Although possible, hiring someone to look after your dog throughout the day can quickly become expensive, and for most of the general dog-loving population, increasingly unrealistic.
In a similar fashion to this, family members or friends cannot always be expected to look after your dog, especially if they also have busy lives or jobs themselves.
Although tempting, you should not get a dog when you work 9 to 5 if it is going to be solely your family’s responsibility and not your own.
Therefore, one of the first things you should understand before getting a puppy or dog is how long they can be left to their own devices when you are working full-time.
Without implementing the right steps, your new family member could develop severe behavioral issues and go on to destroy areas in your home through stress or anxiety.
Sadly, this occurs quite regularly, and at times, leads to dogs being abandoned or given away through no fault of their own.
Generally, adult dogs should only be left at home for 4 to 6 hours per day. Any longer period than this is cruel and can lead to your dog becoming depressed and chronically bored.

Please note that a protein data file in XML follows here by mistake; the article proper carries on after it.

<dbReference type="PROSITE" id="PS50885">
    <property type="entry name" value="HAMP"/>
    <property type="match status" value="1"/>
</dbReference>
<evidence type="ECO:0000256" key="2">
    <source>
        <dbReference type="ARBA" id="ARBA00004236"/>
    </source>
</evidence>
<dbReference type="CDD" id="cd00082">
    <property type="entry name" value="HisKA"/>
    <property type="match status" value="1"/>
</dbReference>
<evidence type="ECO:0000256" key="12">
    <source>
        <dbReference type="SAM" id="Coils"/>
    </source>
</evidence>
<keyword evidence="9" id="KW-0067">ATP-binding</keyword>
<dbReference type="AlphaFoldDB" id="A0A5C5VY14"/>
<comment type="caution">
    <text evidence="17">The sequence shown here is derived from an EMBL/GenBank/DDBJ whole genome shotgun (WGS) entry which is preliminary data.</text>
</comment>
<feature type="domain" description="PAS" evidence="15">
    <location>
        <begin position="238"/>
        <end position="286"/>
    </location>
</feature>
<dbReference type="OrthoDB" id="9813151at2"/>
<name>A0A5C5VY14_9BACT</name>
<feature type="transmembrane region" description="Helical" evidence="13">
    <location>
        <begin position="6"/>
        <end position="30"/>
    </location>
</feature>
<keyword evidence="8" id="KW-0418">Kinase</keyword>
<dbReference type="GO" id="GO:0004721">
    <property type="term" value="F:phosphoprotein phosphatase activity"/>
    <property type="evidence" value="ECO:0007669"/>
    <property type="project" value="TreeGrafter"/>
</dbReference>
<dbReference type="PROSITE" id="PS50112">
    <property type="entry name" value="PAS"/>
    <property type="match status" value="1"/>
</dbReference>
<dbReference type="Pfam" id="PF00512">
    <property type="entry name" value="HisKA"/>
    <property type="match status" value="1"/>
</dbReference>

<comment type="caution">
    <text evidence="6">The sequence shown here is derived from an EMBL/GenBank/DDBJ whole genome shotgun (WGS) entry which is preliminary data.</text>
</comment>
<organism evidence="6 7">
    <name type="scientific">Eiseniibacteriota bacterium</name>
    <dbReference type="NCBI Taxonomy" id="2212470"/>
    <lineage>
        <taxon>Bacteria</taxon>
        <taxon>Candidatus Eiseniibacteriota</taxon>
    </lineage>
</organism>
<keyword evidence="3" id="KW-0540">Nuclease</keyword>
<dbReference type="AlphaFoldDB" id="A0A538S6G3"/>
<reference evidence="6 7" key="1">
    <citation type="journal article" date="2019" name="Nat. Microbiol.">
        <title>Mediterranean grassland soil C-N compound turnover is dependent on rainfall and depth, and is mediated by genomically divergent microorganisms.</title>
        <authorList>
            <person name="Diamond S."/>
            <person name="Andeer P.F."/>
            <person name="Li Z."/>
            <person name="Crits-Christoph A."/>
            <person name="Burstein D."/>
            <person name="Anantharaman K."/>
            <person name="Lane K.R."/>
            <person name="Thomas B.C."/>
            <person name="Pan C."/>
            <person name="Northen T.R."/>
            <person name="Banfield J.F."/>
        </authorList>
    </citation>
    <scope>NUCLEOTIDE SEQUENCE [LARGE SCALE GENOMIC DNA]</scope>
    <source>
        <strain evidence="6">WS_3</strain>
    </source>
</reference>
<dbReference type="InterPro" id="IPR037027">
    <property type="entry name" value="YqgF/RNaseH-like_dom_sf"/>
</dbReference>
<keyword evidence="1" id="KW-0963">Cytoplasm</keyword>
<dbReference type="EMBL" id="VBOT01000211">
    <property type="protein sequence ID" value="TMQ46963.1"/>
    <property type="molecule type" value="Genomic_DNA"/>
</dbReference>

Likewise, it is important to remember that this can vary depending on your dog’s personality or breed. High energy dogs can become notoriously destructive when bored, and unless they possess a calm personality or are highly trained, should not be left by themselves for the same amount of time as lower energy breeds.
Based on that, even getting an adult dog if you work 9 to 5 will be problematic without regular house visits by a friend or family member.
How long can a puppy be left at home?
In general, puppies should be left alone for much shorter periods than their larger and older counterparts. For example, during the first 6 months of their lives, pups will require a lot of attention, care, and exercise to bond with their owners and develop into well-adjusted members of the family.
Without regular mental stimulation, they could quickly become destructive or socially stunted around other dogs and people. That being said, it is important to leave your puppy on its own for short periods from time to time.